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Stumptown Coffee has taken steps to make sure UNDERGROUND USA won’t be under caffeinated. Very much needed, and very much appreciated.

Our coffee captain is Gretchen Harmon, who doubles as the first mate in charge of hospitality. Gretchen has her own connection to Portland’s historical pop magnificence, which she wrote about here.  Yes, if you bring her book, she will sign it!

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Tickets: http://undergroundusa.eventbrite.com

Check to see if you belong to a non – profit organization which receives 50% discounted admission for its members: OHS, NHN, KBOO, KYC, IPRC, OCTE, and alumni of Oregon Cartoon Institute’s 2015 & 2016 Oregon Film History Invitationals.

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UNDERGROUND USA is a public history/art education event made possible in part by a grant from the Kinsman Foundation and by a grant from the James F. and Marion L. Miller Foundation. It is presented by Oregon Cartoon Institute in partnership with UO Comics & Cartooning Studies and PSU Comic Studies, with support from Oregon Historical Society and McMenamins.

Comic City USA, the first exhibit to look at Oregon print cartooning history, is at Oregon Historical Society, 1200 SW Park Avenue, through Jan. 31, 2017.

“People who read them when they first came out remember the initial impact — like getting whacked in the head with a two by four.” Patrick Rosenkranz, on underground comics

Meet The Panelist: Three Q’s for Norman

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When the Oregonian wrote up a notice about UNDERGROUND USA, the article provided links for all the speakers except Norman Solomon. I asked the writer why and she said she thought the link I provided must be wrong. Why would this distinguished political journalist make an appearance at an Oregon Cartoon Institute event?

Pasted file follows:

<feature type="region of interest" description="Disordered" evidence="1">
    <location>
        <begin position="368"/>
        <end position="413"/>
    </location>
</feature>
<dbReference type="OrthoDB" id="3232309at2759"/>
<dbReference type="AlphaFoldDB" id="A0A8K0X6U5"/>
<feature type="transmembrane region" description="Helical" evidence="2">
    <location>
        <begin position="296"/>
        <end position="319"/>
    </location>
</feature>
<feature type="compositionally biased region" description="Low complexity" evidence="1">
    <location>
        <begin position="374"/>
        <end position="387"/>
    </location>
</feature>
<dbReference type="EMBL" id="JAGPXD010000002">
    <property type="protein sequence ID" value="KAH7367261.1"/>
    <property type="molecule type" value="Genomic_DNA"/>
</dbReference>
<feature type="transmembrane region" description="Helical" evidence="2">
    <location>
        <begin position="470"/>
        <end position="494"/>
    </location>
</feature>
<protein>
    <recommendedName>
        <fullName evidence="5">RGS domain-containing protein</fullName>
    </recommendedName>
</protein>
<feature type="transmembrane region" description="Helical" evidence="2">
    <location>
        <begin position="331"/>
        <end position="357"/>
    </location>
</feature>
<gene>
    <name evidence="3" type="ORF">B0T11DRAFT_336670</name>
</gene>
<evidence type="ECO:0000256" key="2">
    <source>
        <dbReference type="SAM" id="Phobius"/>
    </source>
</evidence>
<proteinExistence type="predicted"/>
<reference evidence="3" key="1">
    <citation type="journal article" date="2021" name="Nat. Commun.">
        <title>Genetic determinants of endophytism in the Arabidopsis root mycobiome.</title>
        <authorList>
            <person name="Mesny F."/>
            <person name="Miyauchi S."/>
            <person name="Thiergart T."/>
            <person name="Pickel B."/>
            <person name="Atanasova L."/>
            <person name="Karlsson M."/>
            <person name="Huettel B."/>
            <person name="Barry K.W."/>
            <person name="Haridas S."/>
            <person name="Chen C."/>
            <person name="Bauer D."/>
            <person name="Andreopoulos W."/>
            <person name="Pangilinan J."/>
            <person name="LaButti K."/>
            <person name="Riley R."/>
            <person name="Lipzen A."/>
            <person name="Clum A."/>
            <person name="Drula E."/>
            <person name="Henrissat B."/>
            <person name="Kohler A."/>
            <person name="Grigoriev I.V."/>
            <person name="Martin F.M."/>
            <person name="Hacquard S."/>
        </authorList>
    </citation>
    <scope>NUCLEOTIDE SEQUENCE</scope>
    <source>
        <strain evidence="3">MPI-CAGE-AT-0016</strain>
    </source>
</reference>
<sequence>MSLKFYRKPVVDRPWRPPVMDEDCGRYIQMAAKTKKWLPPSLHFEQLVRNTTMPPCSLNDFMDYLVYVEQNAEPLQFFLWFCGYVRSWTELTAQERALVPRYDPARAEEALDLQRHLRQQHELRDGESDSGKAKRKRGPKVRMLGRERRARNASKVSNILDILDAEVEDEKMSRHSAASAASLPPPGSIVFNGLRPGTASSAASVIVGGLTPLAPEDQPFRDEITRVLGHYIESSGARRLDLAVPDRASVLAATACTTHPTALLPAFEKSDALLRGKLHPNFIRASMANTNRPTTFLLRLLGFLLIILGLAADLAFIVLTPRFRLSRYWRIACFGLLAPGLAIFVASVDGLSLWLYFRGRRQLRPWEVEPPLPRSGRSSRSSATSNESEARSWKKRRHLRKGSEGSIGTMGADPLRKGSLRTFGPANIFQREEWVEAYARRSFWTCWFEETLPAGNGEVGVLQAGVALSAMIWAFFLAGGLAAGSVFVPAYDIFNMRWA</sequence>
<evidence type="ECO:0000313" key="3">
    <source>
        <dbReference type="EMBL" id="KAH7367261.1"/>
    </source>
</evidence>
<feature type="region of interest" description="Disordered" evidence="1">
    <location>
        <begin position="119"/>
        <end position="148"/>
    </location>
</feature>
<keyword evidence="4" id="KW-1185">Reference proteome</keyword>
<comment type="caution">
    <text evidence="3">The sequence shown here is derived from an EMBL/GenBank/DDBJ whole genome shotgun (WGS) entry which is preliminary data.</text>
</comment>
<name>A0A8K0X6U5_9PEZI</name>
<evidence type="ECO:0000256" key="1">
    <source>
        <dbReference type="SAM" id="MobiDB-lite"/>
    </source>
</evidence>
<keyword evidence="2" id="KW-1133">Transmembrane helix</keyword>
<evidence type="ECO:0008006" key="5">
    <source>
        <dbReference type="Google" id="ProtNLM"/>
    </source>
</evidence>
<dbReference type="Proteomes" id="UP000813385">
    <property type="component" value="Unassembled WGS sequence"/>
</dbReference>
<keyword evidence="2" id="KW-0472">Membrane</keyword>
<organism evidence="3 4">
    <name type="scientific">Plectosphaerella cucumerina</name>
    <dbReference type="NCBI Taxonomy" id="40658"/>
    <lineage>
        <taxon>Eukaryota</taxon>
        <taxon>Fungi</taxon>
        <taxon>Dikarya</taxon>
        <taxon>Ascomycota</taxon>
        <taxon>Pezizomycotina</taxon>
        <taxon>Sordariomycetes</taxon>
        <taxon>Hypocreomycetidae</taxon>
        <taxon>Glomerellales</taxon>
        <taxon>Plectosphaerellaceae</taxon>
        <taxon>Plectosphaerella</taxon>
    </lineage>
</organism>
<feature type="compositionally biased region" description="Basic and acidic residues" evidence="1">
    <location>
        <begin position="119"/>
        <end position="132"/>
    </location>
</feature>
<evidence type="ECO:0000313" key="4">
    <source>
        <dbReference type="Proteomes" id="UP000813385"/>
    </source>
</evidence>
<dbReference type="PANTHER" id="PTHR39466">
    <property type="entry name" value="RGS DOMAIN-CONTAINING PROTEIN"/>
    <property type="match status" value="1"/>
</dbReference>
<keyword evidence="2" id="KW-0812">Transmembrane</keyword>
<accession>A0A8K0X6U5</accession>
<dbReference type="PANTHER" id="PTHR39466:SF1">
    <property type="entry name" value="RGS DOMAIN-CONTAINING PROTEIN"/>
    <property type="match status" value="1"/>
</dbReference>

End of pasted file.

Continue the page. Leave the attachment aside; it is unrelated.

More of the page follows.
Maybe Norman will address that question during his onstage conversation with Maurice Isserman on Oct. 15. Here’s one clue: he’s bringing a few copies of The Trouble With Dilbert: How Corporate Culture Gets The Last Laugh to give away.

First come, first served!

Anne: Norman, from 1974 to 1978 you wrote for the Scribe. After the Scribe folded, did you continue doing the same kind of work?

Norman: I’ve kept writing — often freelancing for various publications — ever since.

Anne: What motivated you to choose to work for the Scribe? What was your pay/did you get paid?

Norman: The Scribe was willing to publish my articles, and I wanted to write — a good combination! I’d be surprised if I was ever paid for any of my articles that the Scribe printed; I never expected to be paid, and it didn’t strike me as odd or wrong that I wasn’t.

Anne: The people who worked at the Scribe knew they were changing Portland’s cultural DNA by ushering in independent media making. They could foresee the Portland we live in today. Yes? No?

Norman: Speaking for myself: I had no particular foresight about what Portland — or the USA for that matter — would be like four decades later. I thought that alternative media on the left, outlets like the Scribe and KBOO, could help to shift the cultural and political outlooks of the society in a better direction. But I wasn’t particularly optimistic; my hopes were utopian but my expectations were more dystopian.

Breaking news: Norman Solomon will appear as a guest on KBOO’s Thursday morning show, Voices From The Edge, at 8:00 AM on Oct. 13, 2016. That’s 90.7FM. KBOO’s real-time webstream is available online at http://kboo.fm/listen, or via the new KBOO mobile app for iPhone or Android devices.

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UNDERGROUND USA is a public history/art education event made possible in part by a grant from the Kinsman Foundation and by a grant from the James F. and Marion L. Miller Foundation. It is presented by Oregon Cartoon Institute in partnership with UO Comics & Cartooning Studies and PSU Comic Studies, with support from Oregon Historical Society and McMenamins.

Comic City USA, the first exhibit to look at Oregon print cartooning history, is at Oregon Historical Society, 1200 SW Park Avenue, through Jan. 31, 2017.

“People who read them when they first came out remember the initial impact — like getting whacked in the head with a two by four.” Patrick Rosenkranz, on underground comics